The Citizen (KZN)

Chief justice is out of order

The person holding the highest legal position in the country thinks he can introduce his religious fanaticism and mask it as freedom of expression or choice.

- Sydney Majoko

Back in 2011, when Justice Mogoeng Mogoeng was interviewe­d by the Judicial Service Commission (JSC) chaired by Justice Dikgang Moseneke for the highest legal post in the land, there were plenty of red flags that some of his answers raised, especially with regards to his religious leanings.

Besides his obvious bias against homosexual­s, it had come to the fore that he had on three occasions reduced the sentences of those convicted of rape.

Why bring all this up now? It is worth rememberin­g that the president of the country at the time was Jacob Zuma and he nominated Justice Mogoeng Mogoeng ahead of some judges who had much more than two years’ experience in the Constituti­onal Court. The most notable judge to be overlooked was Moseneke.

These issues need to be pointed out because in Mogoeng South Africa did not get the best legal brain or leader available at the time – and that shows now.

Mogoeng’s recent prayer against a “666” vaccine amid the much-anticipate­d introducti­on of vaccines against Covid-19 should not have surprised South Africans. It is the calibre of the candidate they got from the JSC, which was very politicall­y loaded in 2011. It was almost impossible for an alternativ­e outcome in which the JSC did not recommend Mogoeng for the appointmen­t.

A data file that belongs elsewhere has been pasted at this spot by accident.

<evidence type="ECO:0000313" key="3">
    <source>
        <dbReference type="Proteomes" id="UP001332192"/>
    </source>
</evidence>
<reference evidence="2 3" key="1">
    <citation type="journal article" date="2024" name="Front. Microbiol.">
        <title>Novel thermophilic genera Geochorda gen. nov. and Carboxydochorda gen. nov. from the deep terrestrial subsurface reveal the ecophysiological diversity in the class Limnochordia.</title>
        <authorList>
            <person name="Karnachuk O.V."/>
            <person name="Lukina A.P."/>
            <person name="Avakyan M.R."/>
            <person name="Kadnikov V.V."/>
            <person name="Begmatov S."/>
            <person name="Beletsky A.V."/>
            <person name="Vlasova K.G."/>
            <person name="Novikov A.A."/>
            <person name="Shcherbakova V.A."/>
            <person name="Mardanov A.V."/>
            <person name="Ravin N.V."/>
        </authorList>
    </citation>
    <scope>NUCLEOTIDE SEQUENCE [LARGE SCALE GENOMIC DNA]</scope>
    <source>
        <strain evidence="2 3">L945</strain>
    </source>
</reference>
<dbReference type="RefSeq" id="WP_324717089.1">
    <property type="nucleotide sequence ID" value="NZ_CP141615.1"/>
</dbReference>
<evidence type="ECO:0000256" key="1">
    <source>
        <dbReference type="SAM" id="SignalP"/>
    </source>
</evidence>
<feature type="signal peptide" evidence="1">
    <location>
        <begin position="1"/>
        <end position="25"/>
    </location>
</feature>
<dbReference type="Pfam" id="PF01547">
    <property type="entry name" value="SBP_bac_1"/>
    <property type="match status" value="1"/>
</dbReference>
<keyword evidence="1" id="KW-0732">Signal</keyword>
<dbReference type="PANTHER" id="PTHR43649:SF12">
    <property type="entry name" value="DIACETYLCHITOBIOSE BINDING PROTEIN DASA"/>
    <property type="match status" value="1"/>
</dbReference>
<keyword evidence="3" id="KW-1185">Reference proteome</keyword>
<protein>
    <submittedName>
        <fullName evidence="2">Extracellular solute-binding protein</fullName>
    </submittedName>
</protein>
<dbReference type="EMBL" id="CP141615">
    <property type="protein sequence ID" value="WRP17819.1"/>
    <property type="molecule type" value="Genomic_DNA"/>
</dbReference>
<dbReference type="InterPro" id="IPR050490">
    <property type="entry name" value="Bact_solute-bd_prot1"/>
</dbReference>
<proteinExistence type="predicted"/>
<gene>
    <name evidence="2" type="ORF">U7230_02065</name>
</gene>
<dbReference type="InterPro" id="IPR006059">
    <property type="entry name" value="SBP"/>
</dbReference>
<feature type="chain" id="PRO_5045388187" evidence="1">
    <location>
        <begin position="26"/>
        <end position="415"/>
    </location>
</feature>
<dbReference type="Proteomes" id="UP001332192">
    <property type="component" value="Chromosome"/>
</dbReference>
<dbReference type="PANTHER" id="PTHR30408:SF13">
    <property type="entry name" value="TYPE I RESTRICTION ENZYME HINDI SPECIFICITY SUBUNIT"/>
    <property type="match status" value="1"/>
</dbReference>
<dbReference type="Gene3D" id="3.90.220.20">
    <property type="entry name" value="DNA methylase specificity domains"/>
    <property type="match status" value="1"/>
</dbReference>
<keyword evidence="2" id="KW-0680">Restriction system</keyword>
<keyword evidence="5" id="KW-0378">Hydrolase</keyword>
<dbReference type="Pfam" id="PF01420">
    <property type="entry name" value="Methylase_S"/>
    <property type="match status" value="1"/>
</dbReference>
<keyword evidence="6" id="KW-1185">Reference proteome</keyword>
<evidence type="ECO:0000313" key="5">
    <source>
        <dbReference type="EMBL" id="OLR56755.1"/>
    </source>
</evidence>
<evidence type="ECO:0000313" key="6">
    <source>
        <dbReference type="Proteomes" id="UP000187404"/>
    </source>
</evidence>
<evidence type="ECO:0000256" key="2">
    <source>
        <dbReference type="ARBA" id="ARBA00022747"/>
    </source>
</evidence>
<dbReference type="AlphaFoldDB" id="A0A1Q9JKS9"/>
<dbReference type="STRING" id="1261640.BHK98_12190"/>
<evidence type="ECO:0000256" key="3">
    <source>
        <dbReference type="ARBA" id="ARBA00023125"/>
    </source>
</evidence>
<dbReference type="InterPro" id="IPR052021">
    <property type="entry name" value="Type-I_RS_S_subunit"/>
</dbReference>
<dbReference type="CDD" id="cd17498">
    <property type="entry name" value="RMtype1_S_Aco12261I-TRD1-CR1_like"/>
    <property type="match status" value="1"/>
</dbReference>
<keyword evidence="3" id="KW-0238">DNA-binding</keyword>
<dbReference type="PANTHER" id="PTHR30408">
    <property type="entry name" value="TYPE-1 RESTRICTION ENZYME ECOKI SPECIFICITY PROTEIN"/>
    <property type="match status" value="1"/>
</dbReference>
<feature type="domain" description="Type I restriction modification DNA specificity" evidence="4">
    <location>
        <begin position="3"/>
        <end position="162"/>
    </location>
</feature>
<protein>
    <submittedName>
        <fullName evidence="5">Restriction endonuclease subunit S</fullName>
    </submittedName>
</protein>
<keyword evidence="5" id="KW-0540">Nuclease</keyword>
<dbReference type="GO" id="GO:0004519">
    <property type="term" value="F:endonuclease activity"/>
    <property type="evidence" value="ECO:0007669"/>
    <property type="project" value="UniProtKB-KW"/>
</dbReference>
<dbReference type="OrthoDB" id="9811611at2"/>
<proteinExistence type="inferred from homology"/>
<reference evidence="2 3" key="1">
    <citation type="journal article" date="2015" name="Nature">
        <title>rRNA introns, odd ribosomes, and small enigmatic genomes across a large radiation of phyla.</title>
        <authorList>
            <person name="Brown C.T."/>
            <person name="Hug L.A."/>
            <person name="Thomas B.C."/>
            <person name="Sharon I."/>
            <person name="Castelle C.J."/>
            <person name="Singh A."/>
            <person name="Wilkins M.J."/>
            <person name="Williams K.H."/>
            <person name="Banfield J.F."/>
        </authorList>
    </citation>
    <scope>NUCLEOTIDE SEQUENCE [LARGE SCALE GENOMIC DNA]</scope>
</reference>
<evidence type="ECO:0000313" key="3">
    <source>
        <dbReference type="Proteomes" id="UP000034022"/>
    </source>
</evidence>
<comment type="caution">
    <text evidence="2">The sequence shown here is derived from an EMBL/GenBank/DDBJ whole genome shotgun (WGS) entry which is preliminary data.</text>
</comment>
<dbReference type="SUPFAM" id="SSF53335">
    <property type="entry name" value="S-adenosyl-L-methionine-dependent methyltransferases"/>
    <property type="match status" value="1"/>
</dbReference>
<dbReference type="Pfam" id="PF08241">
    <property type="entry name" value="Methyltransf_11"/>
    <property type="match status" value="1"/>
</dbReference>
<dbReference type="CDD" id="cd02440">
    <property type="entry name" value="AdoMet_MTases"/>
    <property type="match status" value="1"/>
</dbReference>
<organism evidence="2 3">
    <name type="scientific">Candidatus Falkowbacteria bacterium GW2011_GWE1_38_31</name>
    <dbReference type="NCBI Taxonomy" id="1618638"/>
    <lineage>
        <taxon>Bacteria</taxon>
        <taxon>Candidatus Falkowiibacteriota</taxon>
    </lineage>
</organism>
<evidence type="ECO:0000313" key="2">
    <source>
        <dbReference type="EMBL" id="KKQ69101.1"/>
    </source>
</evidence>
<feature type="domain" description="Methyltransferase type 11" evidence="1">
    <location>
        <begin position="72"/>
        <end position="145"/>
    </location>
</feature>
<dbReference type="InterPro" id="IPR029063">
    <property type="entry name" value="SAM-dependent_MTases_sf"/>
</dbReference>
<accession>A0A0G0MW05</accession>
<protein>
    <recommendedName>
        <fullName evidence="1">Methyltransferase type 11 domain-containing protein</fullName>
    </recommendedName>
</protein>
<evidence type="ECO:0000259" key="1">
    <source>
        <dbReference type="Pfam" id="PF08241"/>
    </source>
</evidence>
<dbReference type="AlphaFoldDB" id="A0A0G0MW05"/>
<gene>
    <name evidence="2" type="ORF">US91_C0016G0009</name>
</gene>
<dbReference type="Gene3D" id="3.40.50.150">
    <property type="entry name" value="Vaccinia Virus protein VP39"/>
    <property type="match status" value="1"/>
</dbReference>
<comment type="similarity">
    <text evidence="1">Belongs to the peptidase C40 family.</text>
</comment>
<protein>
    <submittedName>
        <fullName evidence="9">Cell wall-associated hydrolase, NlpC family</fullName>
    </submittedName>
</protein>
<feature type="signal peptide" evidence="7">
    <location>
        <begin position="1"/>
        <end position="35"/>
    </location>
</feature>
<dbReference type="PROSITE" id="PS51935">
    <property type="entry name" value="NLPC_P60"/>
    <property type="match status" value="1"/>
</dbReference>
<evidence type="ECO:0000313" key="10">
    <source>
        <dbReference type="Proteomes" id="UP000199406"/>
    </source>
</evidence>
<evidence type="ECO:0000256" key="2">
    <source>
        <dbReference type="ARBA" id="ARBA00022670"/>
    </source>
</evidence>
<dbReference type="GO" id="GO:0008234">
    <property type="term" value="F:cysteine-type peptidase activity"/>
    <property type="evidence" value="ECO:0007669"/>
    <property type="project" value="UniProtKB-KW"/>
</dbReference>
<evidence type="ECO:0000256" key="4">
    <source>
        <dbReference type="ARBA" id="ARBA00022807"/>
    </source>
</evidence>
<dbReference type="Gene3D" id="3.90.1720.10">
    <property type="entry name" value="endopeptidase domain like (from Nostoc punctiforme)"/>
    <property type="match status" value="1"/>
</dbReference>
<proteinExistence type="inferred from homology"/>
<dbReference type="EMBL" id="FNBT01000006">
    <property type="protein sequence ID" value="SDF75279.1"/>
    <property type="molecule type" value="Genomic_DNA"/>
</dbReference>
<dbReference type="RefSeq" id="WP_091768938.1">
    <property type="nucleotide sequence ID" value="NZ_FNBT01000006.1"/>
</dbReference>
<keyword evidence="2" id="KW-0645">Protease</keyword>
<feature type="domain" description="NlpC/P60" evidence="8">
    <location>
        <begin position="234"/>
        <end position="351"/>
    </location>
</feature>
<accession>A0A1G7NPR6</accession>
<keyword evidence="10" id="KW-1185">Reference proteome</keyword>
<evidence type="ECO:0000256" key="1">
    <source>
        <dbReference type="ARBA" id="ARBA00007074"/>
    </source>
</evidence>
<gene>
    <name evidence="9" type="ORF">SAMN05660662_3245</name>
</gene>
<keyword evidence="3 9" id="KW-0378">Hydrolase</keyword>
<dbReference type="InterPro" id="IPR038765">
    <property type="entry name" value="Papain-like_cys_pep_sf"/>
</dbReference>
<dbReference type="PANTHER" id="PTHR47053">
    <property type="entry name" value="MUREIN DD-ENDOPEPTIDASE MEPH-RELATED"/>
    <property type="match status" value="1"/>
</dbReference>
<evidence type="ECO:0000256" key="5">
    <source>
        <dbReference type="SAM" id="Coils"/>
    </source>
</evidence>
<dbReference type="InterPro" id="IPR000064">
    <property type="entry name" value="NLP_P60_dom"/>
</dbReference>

Mogoeng and those defending his flawed religious views on Covid-19 vaccines, have been at pains to convince everyone of the chief justice’s freedom of choice and expression.

Mogoeng, who has bullishly defended his right not to “hide” the fact that he is a Christian, as though that was ever under attack, has demonstrat­ed the lack of foresight that some feared he would when he was appointed.

Nine years in office have done very little to deepen his appreciati­on of the power of the office he holds.

It doesn’t take a rocket scientist or a high court judge to know that freedom of expression is not always absolute. In fact, the higher the public office a person holds, the more circumspec­t they must be about the views they put out in public.

Covid-19 has already claimed more than a million lives worldwide. With SA going through a second wave of infections, now is hardly the time for a chief justice to lend his voice to extreme groupings or religious fanatics who want to sow confusion about discredite­d theories of vaccines being prepared to control the world.

Mogoeng has a right to pray like any other South African on any platform. What he doesn’t have a right to do is add to the misinforma­tion around Covid-19 through public prayer.

Attempts have been made to gloss over this blatant abuse of freedom of expression and make it seen as a plea for the freedom of choice for those who might chose not to vaccinate.

Minority groups throughout the world have been against vaccines of all kinds. This is not new. What is new is that the person holding the highest legal position in the country thinks he can introduce his religious fanaticism and mask it as freedom of expression or choice.

The chief justice must be called to order, not only for his sake but for the sake of those who hold his position in the future.

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